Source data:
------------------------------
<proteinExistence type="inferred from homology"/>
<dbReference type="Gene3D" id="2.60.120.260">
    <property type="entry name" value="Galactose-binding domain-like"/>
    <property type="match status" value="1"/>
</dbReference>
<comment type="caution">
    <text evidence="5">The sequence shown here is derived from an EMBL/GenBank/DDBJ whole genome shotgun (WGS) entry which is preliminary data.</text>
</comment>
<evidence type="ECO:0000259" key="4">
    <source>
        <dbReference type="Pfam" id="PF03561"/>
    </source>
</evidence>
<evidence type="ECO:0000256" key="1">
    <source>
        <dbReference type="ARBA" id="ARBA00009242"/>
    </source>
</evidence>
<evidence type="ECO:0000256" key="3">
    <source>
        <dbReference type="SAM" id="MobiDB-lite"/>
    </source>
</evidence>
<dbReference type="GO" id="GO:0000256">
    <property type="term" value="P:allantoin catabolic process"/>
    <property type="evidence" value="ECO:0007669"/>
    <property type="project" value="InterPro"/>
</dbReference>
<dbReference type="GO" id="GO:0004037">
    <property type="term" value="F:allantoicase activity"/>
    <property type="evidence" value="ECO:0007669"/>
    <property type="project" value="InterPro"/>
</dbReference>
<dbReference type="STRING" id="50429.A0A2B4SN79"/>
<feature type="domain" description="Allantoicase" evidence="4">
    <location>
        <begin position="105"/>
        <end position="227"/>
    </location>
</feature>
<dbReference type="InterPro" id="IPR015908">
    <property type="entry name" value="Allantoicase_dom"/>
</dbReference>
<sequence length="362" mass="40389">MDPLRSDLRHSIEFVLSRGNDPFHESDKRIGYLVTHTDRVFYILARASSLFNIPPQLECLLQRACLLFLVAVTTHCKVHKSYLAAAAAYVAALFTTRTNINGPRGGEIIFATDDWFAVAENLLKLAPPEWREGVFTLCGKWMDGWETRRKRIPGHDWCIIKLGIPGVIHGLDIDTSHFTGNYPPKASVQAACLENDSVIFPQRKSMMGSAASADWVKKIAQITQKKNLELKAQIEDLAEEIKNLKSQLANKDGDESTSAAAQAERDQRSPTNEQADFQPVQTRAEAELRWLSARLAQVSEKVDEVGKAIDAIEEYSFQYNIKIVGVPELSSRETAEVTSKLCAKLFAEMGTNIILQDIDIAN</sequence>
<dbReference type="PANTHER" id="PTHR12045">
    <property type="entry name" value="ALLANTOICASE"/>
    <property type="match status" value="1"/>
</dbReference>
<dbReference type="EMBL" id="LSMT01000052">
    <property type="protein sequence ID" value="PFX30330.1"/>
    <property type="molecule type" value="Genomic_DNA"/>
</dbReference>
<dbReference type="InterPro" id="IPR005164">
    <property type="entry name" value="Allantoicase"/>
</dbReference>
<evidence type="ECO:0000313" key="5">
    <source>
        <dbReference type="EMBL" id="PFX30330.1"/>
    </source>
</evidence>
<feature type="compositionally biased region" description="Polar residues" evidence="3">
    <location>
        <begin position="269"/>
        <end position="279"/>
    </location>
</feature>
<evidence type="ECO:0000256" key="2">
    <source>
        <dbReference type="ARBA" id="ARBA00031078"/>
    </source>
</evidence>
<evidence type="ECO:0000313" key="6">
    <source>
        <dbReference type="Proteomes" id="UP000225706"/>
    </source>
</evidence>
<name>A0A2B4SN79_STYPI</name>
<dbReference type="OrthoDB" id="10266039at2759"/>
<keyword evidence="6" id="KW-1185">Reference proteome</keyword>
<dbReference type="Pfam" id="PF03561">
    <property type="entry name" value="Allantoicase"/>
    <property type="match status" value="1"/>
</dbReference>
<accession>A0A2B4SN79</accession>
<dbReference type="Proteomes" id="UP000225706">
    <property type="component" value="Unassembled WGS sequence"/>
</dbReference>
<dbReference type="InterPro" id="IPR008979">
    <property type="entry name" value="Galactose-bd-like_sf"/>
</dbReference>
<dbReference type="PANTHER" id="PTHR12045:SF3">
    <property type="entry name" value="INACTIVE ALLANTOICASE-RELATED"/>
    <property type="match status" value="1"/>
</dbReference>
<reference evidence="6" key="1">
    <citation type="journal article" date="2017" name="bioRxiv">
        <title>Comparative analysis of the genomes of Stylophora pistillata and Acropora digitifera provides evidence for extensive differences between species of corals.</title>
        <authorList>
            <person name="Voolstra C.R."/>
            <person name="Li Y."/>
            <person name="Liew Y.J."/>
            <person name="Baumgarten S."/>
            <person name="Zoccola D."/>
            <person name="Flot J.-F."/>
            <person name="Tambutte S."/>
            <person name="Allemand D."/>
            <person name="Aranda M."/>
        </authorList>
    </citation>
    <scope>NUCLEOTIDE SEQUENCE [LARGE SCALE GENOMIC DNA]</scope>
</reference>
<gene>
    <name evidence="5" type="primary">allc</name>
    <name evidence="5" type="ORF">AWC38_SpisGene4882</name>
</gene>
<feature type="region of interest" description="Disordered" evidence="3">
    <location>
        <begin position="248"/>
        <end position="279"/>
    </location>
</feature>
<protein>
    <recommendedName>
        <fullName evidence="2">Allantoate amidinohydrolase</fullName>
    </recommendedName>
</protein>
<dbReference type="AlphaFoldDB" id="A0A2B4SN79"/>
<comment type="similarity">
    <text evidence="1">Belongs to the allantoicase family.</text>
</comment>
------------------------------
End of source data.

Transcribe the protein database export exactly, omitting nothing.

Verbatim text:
<proteinExistence type="inferred from homology"/>
<dbReference type="Gene3D" id="2.60.120.260">
    <property type="entry name" value="Galactose-binding domain-like"/>
    <property type="match status" value="1"/>
</dbReference>
<comment type="caution">
    <text evidence="5">The sequence shown here is derived from an EMBL/GenBank/DDBJ whole genome shotgun (WGS) entry which is preliminary data.</text>
</comment>
<evidence type="ECO:0000259" key="4">
    <source>
        <dbReference type="Pfam" id="PF03561"/>
    </source>
</evidence>
<evidence type="ECO:0000256" key="1">
    <source>
        <dbReference type="ARBA" id="ARBA00009242"/>
    </source>
</evidence>
<evidence type="ECO:0000256" key="3">
    <source>
        <dbReference type="SAM" id="MobiDB-lite"/>
    </source>
</evidence>
<dbReference type="GO" id="GO:0000256">
    <property type="term" value="P:allantoin catabolic process"/>
    <property type="evidence" value="ECO:0007669"/>
    <property type="project" value="InterPro"/>
</dbReference>
<dbReference type="GO" id="GO:0004037">
    <property type="term" value="F:allantoicase activity"/>
    <property type="evidence" value="ECO:0007669"/>
    <property type="project" value="InterPro"/>
</dbReference>
<dbReference type="STRING" id="50429.A0A2B4SN79"/>
<feature type="domain" description="Allantoicase" evidence="4">
    <location>
        <begin position="105"/>
        <end position="227"/>
    </location>
</feature>
<dbReference type="InterPro" id="IPR015908">
    <property type="entry name" value="Allantoicase_dom"/>
</dbReference>
<sequence length="362" mass="40389">MDPLRSDLRHSIEFVLSRGNDPFHESDKRIGYLVTHTDRVFYILARASSLFNIPPQLECLLQRACLLFLVAVTTHCKVHKSYLAAAAAYVAALFTTRTNINGPRGGEIIFATDDWFAVAENLLKLAPPEWREGVFTLCGKWMDGWETRRKRIPGHDWCIIKLGIPGVIHGLDIDTSHFTGNYPPKASVQAACLENDSVIFPQRKSMMGSAASADWVKKIAQITQKKNLELKAQIEDLAEEIKNLKSQLANKDGDESTSAAAQAERDQRSPTNEQADFQPVQTRAEAELRWLSARLAQVSEKVDEVGKAIDAIEEYSFQYNIKIVGVPELSSRETAEVTSKLCAKLFAEMGTNIILQDIDIAN</sequence>
<dbReference type="PANTHER" id="PTHR12045">
    <property type="entry name" value="ALLANTOICASE"/>
    <property type="match status" value="1"/>
</dbReference>
<dbReference type="EMBL" id="LSMT01000052">
    <property type="protein sequence ID" value="PFX30330.1"/>
    <property type="molecule type" value="Genomic_DNA"/>
</dbReference>
<dbReference type="InterPro" id="IPR005164">
    <property type="entry name" value="Allantoicase"/>
</dbReference>
<evidence type="ECO:0000313" key="5">
    <source>
        <dbReference type="EMBL" id="PFX30330.1"/>
    </source>
</evidence>
<feature type="compositionally biased region" description="Polar residues" evidence="3">
    <location>
        <begin position="269"/>
        <end position="279"/>
    </location>
</feature>
<evidence type="ECO:0000256" key="2">
    <source>
        <dbReference type="ARBA" id="ARBA00031078"/>
    </source>
</evidence>
<evidence type="ECO:0000313" key="6">
    <source>
        <dbReference type="Proteomes" id="UP000225706"/>
    </source>
</evidence>
<name>A0A2B4SN79_STYPI</name>
<dbReference type="OrthoDB" id="10266039at2759"/>
<keyword evidence="6" id="KW-1185">Reference proteome</keyword>
<dbReference type="Pfam" id="PF03561">
    <property type="entry name" value="Allantoicase"/>
    <property type="match status" value="1"/>
</dbReference>
<accession>A0A2B4SN79</accession>
<dbReference type="Proteomes" id="UP000225706">
    <property type="component" value="Unassembled WGS sequence"/>
</dbReference>
<dbReference type="InterPro" id="IPR008979">
    <property type="entry name" value="Galactose-bd-like_sf"/>
</dbReference>
<dbReference type="PANTHER" id="PTHR12045:SF3">
    <property type="entry name" value="INACTIVE ALLANTOICASE-RELATED"/>
    <property type="match status" value="1"/>
</dbReference>
<reference evidence="6" key="1">
    <citation type="journal article" date="2017" name="bioRxiv">
        <title>Comparative analysis of the genomes of Stylophora pistillata and Acropora digitifera provides evidence for extensive differences between species of corals.</title>
        <authorList>
            <person name="Voolstra C.R."/>
            <person name="Li Y."/>
            <person name="Liew Y.J."/>
            <person name="Baumgarten S."/>
            <person name="Zoccola D."/>
            <person name="Flot J.-F."/>
            <person name="Tambutte S."/>
            <person name="Allemand D."/>
            <person name="Aranda M."/>
        </authorList>
    </citation>
    <scope>NUCLEOTIDE SEQUENCE [LARGE SCALE GENOMIC DNA]</scope>
</reference>
<gene>
    <name evidence="5" type="primary">allc</name>
    <name evidence="5" type="ORF">AWC38_SpisGene4882</name>
</gene>
<feature type="region of interest" description="Disordered" evidence="3">
    <location>
        <begin position="248"/>
        <end position="279"/>
    </location>
</feature>
<protein>
    <recommendedName>
        <fullName evidence="2">Allantoate amidinohydrolase</fullName>
    </recommendedName>
</protein>
<dbReference type="AlphaFoldDB" id="A0A2B4SN79"/>
<comment type="similarity">
    <text evidence="1">Belongs to the allantoicase family.</text>
</comment>